Saber Rock (Matt and Thomas Locastro, directors), about a young Afghan interpreter for the American military who was targeted for assassination by the Taliban when he began teaching children about the principles of freedom, won the Anthem award for Best Short Documentary. The real Saber Rock attended the festival and gave an impassioned opening night speech to the FreedomFest crowd. Rock was a festival favorite, taking selfies with numerous fans throughout the week. He was awarded Anthem’s Special Jury Prize for heroism and received a standing ovation from the audience.
The room was so packed that we had to bring in 50 more chairs, while many leaned against the walls or sat on the floor and at least 20 more brought chairs to sit five-deep in the doorway.
Festival judge Gary Alexander argued at the judges’ meeting that America Under Siege: Antifa was one of the most important films at the festival because it reveals the truth behind the rising violence against free speech. Meanwhile, the gentle tone of Off the Grid with Thomas Massie won the hearts of festival attendees, who awarded it the Audience Choice trophy. Director Matt Battaglia follows the brilliant MIT graduate and inventor around the Kentucky farm that he built and maintains with his own hands as he talks about the priorities in his life and why he went to Congress. In one memorable segment he describes his congressional lapel pin, which garners him deferential treatment wherever he goes in Washington, as “Precious” and describes how difficult it can be to keep “Precious” from corrupting one’s focus and integrity.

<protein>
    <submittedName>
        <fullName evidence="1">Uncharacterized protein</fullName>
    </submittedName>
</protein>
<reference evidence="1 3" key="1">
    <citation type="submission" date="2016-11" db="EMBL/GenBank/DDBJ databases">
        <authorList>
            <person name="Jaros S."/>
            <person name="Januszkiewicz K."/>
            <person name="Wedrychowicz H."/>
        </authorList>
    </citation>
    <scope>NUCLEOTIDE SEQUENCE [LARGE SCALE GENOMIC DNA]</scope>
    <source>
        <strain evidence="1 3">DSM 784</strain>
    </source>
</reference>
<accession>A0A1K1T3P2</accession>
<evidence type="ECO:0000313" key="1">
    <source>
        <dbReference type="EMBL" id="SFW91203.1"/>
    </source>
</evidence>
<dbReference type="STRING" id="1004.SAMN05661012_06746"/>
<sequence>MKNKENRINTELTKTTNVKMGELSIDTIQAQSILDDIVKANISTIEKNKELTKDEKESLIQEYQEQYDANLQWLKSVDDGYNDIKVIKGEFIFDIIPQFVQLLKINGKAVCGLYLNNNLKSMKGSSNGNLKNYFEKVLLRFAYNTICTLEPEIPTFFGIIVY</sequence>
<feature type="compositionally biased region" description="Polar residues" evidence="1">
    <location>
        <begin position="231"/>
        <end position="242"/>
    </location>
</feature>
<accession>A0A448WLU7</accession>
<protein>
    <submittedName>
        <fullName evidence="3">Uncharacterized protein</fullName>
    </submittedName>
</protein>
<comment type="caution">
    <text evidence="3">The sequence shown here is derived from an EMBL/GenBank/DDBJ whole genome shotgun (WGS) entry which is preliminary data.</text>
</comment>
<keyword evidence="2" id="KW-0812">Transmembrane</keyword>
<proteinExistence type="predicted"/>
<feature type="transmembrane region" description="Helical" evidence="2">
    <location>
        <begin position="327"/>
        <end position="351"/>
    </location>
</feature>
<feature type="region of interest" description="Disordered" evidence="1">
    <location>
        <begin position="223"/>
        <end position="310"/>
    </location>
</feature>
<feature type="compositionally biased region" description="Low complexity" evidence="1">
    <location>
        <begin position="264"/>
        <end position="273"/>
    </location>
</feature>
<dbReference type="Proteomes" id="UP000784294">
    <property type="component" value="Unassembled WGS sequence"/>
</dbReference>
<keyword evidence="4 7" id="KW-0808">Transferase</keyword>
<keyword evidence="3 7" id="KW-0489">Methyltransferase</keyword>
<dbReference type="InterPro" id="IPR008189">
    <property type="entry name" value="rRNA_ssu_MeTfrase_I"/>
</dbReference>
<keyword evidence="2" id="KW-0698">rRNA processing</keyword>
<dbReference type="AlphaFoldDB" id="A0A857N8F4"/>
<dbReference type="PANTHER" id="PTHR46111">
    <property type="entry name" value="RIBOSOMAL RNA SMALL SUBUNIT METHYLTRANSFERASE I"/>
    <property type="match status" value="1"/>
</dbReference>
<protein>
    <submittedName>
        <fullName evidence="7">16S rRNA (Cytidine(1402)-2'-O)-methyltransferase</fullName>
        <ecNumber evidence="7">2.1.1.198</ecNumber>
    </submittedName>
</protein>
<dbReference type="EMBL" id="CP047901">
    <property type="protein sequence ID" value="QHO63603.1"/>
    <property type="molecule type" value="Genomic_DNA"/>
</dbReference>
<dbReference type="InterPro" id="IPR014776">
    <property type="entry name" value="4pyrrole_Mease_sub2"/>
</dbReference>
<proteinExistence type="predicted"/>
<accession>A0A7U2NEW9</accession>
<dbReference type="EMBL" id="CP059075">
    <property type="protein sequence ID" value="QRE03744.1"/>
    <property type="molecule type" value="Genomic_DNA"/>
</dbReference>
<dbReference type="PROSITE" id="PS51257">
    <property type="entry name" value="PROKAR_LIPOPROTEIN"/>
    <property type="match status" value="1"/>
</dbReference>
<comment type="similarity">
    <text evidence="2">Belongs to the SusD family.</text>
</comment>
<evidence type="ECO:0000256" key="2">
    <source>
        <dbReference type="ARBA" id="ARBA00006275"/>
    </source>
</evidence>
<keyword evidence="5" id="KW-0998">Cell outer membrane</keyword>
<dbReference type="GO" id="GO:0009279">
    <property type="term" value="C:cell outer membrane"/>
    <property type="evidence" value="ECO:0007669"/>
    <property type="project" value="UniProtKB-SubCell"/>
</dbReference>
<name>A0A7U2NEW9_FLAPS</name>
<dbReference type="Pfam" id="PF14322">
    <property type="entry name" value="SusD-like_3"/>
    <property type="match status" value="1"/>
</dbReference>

A second Audience Choice trophy was awarded to Jimmy Morrison for his film The Housing Bubble, which features interviews with FreedomFest regulars Doug Casey, Peter Schiff, Jim Rogers, Gene Epstein, Tom Palmer, and others. It offers a cogent history of money, interest rates, inflation, and how they affect each one of us. The room was so packed that we had to bring in 50 more chairs, while many leaned against the walls or sat on the floor and at least 20 more brought chairs to sit five-deep in the doorway. The post-screening panel included all of the speakers who were featured in the film. Said director Morrison of the experience, “After all the delays with my movie, I really needed to make a statement with my premiere. I can't thank you enough for all that you did to make last week so successful!” That’s why we do what we do. These libertarian films need a venue. We provide it.
The Anthem Libertarian Film Festival is one of the fastest-growing features of FreedomFest, and also the best kept secret. Film aficionados can purchase a FilmLovers Pass for all four days for just $149, less than a third of the FreedomFest retail price. It includes all the films, plus film panels featuring top FreedomFest speakers and entrance to the exhibit hall. You can’t attend the FreedomFest general sessions or breakout sessions with it, but come on — with films and panels like these, who needs FreedomFest?